The Dodd-Frank Wall Street Reform and Consumer Protection Act: Accomplishments and Limitations

16 Pages Posted: 21 Mar 2011

See all articles by Viral V. Acharya

Viral V. Acharya

New York University - Leonard N. Stern School of Business; Centre for Economic Policy Research (CEPR); National Bureau of Economic Research (NBER); New York University (NYU) - Department of Finance

Thomas F. Cooley

New York University - Leonard N. Stern School of Business; National Bureau of Economic Research (NBER)

Matthew P. Richardson

New York University (NYU) - Department of Finance; National Bureau of Economic Research (NBER); AQR Capital Management, LLC

Richard Sylla

New York University - Stern School of Business, Department of Economics

Ingo Walter

New York University - Leonard N. Stern School of Business; New York University (NYU) - Department of Finance

Date Written: March 18, 2011

Abstract

The Dodd-Frank Wall Street Reform and Consumer Protection Act of 2010 is widely described as the most ambitious and far-reaching overhaul of financial regulation in the United States since the 1930s. Together with other regulatory reforms introduced by regulatory agencies globally, the Act aims to put an end to the too-big-to-fail problem and is expected to alter the structure of financial markets in profound ways. This article provides an overall assessment of the Act in three different ways: first, in light of first economic principles, or how theory suggests we should regulate the financial sector, given the systemic risk externality each financial firm imposes on other firms and the rest of the economy; second, from a comparative perspective that views the proposed reforms in relation to those undertaken in the 1930s following the Great Depression; and, finally, in the form of an assessment of how the proposed reforms would have fared in preventing and dealing with the crisis of 2007-2009 had they been in place at the time. The article also highlights key areas that are left wholly or partly unaddressed by the Dodd-Frank Actnotably, the pricing of explicit and implicit government guarantees; dealing with inevitable opportunities for the financial sector to engage in regulatory arbitrage; and containing the systemic risk arising from collections of small institutions and markets such as money market funds and repo contracts.

Suggested Citation

Acharya, Viral V. and Cooley, Thomas F. and Richardson, Matthew P. and Sylla, Richard and Walter, Ingo, The Dodd-Frank Wall Street Reform and Consumer Protection Act: Accomplishments and Limitations (March 18, 2011). Journal of Applied Corporate Finance, Vol. 23, Issue 1, pp. 43-56, 2011. Available at SSRN: https://ssrn.com/abstract=1790189 or http://dx.doi.org/10.1111/j.1745-6622.2011.00313.x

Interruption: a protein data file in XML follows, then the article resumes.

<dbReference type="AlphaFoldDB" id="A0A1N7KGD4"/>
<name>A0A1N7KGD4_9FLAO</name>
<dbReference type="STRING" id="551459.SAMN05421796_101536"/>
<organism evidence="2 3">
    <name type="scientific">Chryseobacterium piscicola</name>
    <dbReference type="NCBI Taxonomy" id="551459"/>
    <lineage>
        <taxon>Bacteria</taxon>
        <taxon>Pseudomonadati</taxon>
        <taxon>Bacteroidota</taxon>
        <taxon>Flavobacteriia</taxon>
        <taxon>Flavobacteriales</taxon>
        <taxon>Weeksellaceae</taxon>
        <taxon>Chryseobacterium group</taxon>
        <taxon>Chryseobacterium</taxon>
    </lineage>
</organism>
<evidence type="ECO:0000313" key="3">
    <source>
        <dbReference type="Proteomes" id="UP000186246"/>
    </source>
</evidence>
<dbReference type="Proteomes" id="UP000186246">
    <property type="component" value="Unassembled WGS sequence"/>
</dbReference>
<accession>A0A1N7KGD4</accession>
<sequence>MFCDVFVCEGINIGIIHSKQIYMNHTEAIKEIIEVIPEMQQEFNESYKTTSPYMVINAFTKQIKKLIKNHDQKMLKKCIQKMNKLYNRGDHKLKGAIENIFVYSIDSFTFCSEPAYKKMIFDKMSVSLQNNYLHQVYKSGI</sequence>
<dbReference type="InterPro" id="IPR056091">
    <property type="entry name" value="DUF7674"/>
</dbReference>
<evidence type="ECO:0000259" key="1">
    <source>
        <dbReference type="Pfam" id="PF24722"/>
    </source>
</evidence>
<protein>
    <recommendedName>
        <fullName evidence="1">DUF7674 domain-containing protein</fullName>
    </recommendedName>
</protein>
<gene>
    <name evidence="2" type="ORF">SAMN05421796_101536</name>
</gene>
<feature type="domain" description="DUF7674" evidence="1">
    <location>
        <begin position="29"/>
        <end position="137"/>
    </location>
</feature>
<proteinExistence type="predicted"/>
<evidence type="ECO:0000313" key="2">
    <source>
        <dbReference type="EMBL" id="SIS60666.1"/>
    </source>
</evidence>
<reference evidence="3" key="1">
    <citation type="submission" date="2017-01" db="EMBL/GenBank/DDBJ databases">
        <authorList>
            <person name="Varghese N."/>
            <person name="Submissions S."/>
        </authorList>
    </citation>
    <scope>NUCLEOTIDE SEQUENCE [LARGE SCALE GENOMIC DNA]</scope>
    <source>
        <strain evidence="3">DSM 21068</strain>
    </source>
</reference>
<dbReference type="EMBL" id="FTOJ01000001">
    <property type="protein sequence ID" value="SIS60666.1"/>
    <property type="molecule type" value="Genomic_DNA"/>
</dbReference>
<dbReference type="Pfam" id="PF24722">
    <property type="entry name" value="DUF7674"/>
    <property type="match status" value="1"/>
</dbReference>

Viral V. Acharya (Contact Author)

New York University - Leonard N. Stern School of Business ( email )

44 West 4th Street
Suite 9-160
New York, NY NY 10012
United States

HOME PAGE: http://pages.stern.nyu.edu/~sternfin/vacharya/public_html/~vacharya.htm

Centre for Economic Policy Research (CEPR)

London
United Kingdom

National Bureau of Economic Research (NBER)

1050 Massachusetts Avenue
Cambridge, MA 02138
United States

New York University (NYU) - Department of Finance

Stern School of Business
44 West 4th Street
New York, NY 10012-1126
United States

Thomas F. Cooley

New York University - Leonard N. Stern School of Business ( email )

44 West Fourth Street, 7-180
Room 7-85
New York, NY 10012
United States
212-998-0870 (Phone)
212-995-4218 (Fax)

National Bureau of Economic Research (NBER)

1050 Massachusetts Avenue
Computer Research Center
Cambridge, MA 02138
United States

Matthew P. Richardson

New York University (NYU) - Department of Finance ( email )

44 West 4th Street
Suite 9-190
New York, NY 10012-1126
United States
212-998-0349 (Phone)
212-995-4233 (Fax)

National Bureau of Economic Research (NBER)

1050 Massachusetts Avenue
Cambridge, MA 02138
United States

AQR Capital Management, LLC ( email )

Greenwich, CT
United States

Richard Sylla

New York University - Stern School of Business, Department of Economics ( email )

269 Mercer Street
New York, NY 10003
United States
212-998-0869 (Phone)

Ingo Walter

New York University - Leonard N. Stern School of Business ( email )

44 West 4th Street
New York, NY 10012
United States
212-998-0707 (Phone)
212-995-4220 (Fax)

New York University (NYU) - Department of Finance

Stern School of Business
44 West 4th Street
New York, NY 10012-1126
United States

Here is the Coronavirus
related research on SSRN

Paper statistics

Downloads
6
Abstract Views
1,088
PlumX Metrics